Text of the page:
Pretermitting the issue of whether the admission of the hospital record would have violated the trial court's ruling on the state's motion in limine and prohibition against the discussion of the victim's prior drug use, the results were admissible for impeachment purposes, and the trial court erred in excluding the hospital record. However, we conclude that any error committed by the trial court in excluding the record was harmless as other evidence of an impeaching nature, such as the victim's prior convictions for theft by taking and shoplifting, was admitted and considered by the jury. " 'In order for an alleged error to be grounds for reversal, appellant must show not only error, but also ensuing harm. (Cit.)' [Cit.]" Frost v. State, 200 Ga. App. 267
, 271 (4) (407 SE2d 765
) (1991). The cumulative nature of the hospital record for impeachment purposes renders any error in its exclusion harmless. Miller v. State, 260 Ga. 191
, 194 (5) (391 SE2d 642
) (1990). In fact, the jury, in considering the victim and the defendant's version of the facts, convicted the defendant on the lesser included offenses of false imprisonment and criminal trespass. As for the defendant's conviction on the charge of aggravated assault, the overwhelming evidence, including the testimony of the 200-pound defendant that he slapped the 100-pound victim twice in self-defense after he had questioned her about sex, the testimony of the victim, several police officers, and neighbors of the victim, which corroborated the victim's testimony that she was struck by the defendant, overwhelmingly shows that the defendant was guilty of aggravated assault. Further, the victim's testimony that the defendant attempted to unfasten her pants was corroborated by the observations of Officer Harrelson that the victim was found with the top button and zipper of her pants undone. " '[O]verwhelming evidence of the defendant's guilt can negate the possibility that the . . . error contributed to the conviction. (Cit.)' [Cit.]" Greer v. State, 201 Ga. App. 775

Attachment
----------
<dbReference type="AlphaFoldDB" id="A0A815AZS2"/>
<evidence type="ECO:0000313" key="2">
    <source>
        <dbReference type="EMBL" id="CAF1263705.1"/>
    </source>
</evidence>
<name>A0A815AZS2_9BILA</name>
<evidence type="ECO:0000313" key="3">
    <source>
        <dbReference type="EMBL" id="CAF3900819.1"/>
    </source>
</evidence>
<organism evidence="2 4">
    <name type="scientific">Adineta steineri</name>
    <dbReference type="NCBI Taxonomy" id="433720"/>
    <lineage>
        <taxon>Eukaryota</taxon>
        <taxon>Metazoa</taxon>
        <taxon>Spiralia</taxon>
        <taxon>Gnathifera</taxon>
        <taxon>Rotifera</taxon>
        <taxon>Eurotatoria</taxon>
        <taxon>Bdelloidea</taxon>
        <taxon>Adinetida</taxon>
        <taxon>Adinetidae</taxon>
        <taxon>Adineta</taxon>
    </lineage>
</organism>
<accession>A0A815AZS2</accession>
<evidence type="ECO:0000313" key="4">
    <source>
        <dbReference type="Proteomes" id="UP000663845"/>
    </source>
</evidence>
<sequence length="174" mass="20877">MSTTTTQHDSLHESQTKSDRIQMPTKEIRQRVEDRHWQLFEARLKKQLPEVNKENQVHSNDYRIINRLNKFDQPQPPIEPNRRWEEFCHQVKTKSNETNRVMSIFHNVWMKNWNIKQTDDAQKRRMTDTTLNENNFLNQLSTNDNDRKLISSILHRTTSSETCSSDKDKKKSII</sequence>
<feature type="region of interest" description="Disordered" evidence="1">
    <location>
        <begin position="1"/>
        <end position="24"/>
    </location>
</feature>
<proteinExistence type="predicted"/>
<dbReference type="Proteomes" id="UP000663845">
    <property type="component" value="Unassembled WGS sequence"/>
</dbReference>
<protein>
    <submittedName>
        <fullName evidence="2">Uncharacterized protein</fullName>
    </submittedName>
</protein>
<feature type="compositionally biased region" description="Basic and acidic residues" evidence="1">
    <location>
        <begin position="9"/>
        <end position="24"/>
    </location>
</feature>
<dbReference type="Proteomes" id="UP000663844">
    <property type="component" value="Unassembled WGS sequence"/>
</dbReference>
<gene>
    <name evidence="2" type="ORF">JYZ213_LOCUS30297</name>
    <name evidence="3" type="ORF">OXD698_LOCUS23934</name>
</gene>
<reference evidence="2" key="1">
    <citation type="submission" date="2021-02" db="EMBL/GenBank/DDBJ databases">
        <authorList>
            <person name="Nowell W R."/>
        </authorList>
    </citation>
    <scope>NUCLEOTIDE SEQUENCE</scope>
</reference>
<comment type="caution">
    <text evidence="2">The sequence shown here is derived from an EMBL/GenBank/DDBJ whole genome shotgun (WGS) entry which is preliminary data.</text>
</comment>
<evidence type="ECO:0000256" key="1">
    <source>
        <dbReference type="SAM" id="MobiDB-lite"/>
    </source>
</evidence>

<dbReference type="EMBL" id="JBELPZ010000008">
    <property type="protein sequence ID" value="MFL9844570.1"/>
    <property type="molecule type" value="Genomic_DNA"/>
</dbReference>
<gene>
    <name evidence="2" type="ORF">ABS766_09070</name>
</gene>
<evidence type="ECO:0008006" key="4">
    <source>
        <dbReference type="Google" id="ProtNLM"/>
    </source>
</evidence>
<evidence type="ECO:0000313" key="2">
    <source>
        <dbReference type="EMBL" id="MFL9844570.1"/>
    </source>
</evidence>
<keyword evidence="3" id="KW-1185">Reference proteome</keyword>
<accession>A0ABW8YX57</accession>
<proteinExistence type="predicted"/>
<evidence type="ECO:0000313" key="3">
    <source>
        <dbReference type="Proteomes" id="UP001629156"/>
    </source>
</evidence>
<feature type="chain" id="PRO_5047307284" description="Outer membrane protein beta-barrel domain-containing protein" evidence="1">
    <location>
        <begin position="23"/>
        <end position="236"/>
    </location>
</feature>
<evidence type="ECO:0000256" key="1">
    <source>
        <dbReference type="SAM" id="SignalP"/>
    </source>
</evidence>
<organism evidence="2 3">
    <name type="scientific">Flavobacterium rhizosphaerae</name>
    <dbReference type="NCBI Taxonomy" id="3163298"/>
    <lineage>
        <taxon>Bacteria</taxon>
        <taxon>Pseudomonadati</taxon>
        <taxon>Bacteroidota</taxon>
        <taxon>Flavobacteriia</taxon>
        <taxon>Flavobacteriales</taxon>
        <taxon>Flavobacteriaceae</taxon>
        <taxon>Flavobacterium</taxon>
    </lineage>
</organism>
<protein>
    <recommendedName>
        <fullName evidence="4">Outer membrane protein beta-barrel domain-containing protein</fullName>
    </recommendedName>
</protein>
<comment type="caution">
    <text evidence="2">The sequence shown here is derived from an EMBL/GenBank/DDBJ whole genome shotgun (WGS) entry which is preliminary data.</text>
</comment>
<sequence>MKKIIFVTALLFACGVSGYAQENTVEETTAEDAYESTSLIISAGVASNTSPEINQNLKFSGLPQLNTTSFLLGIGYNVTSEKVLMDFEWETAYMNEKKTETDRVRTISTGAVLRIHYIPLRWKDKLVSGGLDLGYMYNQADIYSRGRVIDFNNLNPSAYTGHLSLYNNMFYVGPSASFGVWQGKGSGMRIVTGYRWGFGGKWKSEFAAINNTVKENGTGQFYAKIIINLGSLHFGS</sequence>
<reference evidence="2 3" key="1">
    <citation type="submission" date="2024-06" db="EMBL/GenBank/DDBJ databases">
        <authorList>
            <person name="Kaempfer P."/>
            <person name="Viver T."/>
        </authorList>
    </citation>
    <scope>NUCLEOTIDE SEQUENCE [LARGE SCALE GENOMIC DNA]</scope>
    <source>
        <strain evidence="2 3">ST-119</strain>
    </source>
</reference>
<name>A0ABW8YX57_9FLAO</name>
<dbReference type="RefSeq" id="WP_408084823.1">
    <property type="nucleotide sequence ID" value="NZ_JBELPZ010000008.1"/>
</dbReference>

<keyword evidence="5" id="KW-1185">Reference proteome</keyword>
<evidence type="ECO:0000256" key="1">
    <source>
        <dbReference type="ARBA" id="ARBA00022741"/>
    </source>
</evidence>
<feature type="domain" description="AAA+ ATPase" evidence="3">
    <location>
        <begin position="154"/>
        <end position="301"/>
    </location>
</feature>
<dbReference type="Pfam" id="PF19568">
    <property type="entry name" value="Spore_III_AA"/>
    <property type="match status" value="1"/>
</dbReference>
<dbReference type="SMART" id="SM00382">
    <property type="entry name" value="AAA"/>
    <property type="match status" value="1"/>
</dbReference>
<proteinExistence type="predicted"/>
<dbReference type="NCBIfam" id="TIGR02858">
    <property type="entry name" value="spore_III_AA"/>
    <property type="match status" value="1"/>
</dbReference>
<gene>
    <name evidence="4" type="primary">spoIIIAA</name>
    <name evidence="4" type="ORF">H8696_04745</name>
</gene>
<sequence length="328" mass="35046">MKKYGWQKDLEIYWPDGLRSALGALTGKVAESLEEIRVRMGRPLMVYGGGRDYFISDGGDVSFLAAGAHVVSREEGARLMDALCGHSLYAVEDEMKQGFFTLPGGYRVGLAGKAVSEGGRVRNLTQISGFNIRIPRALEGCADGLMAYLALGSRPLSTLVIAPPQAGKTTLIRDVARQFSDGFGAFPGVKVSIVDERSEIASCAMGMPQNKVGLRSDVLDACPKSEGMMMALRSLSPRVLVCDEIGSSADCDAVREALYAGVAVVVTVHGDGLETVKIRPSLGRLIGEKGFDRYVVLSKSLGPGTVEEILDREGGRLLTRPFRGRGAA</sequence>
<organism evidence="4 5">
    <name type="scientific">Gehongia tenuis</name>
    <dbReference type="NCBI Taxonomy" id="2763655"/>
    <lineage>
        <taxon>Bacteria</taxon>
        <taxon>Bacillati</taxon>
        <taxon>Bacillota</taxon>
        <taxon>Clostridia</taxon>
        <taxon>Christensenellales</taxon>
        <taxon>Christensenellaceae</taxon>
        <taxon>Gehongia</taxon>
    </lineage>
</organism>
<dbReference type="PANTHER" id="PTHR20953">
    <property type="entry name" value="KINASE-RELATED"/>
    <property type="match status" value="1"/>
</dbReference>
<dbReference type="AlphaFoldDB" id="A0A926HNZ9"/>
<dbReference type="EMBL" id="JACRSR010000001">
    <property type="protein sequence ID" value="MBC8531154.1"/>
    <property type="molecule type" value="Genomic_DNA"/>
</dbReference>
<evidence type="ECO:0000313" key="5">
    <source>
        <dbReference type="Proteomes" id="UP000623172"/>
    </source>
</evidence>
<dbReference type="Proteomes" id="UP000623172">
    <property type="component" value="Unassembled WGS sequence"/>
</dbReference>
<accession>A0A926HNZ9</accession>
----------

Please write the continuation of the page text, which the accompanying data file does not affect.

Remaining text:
, 776 (2) (412 SE2d 843
) (1991). Consequently, this enumeration is without merit.
3. Lastly, the defendant asserts that the trial court erred when it failed to charge the jury on the lesser included offense of battery. However, contrary to the contentions of the defendant, the trial court, as requested by the defendant, specifically charged the jury that "if you do not find the defendant guilty of aggravated assault with the intent to rape, you should go further and investigate another charge which is lesser included offense in count 1, and it's simple battery, and I charge you as follows: I charge you that a person commits the offense of simple battery when that person either, one, intentionally makes physical contact of an insulting and provoking nature with the person of another or, two, intentionally causes physical harm to another." Consequently, this enumeration is also without merit.